Efforts by the cities of White Rock and Surrey to reroute the rail line will accomplish little

Focus on the things you control

Editor:

Re: Mayors probe moving tracks inland, Nov. 21; and Relocating rail lines only the first move, Nov. 21 column.

Editor:

Re: Mayors probe moving tracks inland, Nov. 21.

I suggest those calling for the relocation of the railway tracks from the waterfront are taking the wrong approach.

The cost alone and determining who would pay prevents that from ever happening. Obtaining agreement with all the stakeholders would be a Herculean task, especially when two countries are involved.

That argument will go nowhere. It gives the politicians an excuse to get plenty of press but explain later that it is simply too costly. In the end, nothing will change.

Is this issue not clearly a matter of safety? And are jurisdictions not able to legislate required dangerous-goods routes when carriers are able to travel through densely populated areas? Trucks carrying dangerous goods in the City of Calgary, for example, are required to follow a designated dangerous-goods route when travelling in the city. If they do not follow the route, offenders can be fined and imprisoned. Would it not make more sense to require the same for rail traffic?

I personally have no difficulty with Amtrak or rail cars with no hazardous goods using the tracks on the waterfront. We all knew the tracks were there when we bought and it was not a deterrent. Besides, the frequency of train traffic at that time was not that onerous.

What does matter, however, is when our safety is affected. I think all stakeholders can agree that a derailment of cars carrying dangerous goods in a highly populated area is another matter. It is a safety issue pure and simple, and I think Canada and its municipalities still have jurisdiction over that in their own territory.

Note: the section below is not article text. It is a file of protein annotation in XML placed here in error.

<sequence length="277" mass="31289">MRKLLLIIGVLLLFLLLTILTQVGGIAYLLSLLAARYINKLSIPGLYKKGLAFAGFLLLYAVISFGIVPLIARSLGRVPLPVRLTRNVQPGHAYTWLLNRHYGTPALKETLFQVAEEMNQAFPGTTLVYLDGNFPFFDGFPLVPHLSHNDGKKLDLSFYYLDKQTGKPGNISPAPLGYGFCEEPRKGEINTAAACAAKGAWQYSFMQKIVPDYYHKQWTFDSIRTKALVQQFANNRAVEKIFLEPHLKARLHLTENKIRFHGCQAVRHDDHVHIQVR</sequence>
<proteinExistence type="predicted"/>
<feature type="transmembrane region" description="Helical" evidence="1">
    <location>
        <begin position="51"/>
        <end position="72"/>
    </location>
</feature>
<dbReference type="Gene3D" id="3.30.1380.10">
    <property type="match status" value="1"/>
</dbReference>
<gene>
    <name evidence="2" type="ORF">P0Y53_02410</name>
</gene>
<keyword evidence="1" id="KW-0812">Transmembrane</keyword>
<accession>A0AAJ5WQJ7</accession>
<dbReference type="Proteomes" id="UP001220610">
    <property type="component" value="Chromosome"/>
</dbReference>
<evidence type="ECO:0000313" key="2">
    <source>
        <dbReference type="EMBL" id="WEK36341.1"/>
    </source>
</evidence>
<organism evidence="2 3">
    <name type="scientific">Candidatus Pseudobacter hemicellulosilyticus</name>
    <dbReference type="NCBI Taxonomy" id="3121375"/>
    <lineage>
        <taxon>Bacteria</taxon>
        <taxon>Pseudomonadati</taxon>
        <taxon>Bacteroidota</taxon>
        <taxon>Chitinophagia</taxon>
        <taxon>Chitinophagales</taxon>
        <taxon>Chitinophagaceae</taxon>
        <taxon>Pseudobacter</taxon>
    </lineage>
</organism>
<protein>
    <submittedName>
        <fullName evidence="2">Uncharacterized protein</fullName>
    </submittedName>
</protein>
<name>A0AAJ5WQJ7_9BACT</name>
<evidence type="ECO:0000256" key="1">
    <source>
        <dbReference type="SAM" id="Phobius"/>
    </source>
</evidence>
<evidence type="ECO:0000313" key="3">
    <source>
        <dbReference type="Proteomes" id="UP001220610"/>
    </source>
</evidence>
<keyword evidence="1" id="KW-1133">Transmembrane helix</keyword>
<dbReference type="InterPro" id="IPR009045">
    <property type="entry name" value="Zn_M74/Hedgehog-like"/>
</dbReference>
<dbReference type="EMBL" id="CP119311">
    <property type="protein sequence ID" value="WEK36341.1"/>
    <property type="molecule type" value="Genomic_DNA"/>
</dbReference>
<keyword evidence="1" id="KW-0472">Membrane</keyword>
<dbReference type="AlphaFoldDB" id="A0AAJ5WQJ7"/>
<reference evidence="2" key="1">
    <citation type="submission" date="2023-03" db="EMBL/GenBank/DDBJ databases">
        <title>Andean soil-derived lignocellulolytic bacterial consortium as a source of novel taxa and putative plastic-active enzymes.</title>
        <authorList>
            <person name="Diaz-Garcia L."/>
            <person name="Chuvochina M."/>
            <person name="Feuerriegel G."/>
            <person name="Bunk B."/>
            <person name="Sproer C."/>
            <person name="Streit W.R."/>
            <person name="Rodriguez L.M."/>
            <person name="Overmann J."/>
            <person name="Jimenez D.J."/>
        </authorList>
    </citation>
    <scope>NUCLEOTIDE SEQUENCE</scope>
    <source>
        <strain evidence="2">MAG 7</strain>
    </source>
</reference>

If we do not, heaven help us.

Simon Bergen-Henengouwen, White Rock

 

Not-so-Swift proposals

Re: Relocating rail lines only the first move, Nov. 21 column.

I was thrilled to the skies to learn that they are finally considering getting rid of the rail line.

The incredible value of this to the Peninsula for both recreation and business would be hard to understate.

However, reading columnist Alex Browne’s opinion piece, I wondered if he was pulling our leg?

No, he was definitely joking right? Please reassure me because that was the nuttiest bunch of hee-haw I’ve ever read in the Peace Arch News. Alex? Really?

Jason Maverick, White Rock

• • •

It required me to read this article twice, because I wasn’t sure, if the author was sarcastic or serious, and I still don’t know. Does he really want to dismantle the pier and relocate the old railway station and the businesses from Marine Drive? If he is serious, why didn’t he just suggest to relocate the entire city?

But probably the best solution would be to relocate him to a nice quiet area in the valley and let those noisy tourists continue to enjoy beautiful White Rock

Klaus Kittel, Surrey

(Editor’s note: Browne wrote with tongue firmly in cheek.)

 

 

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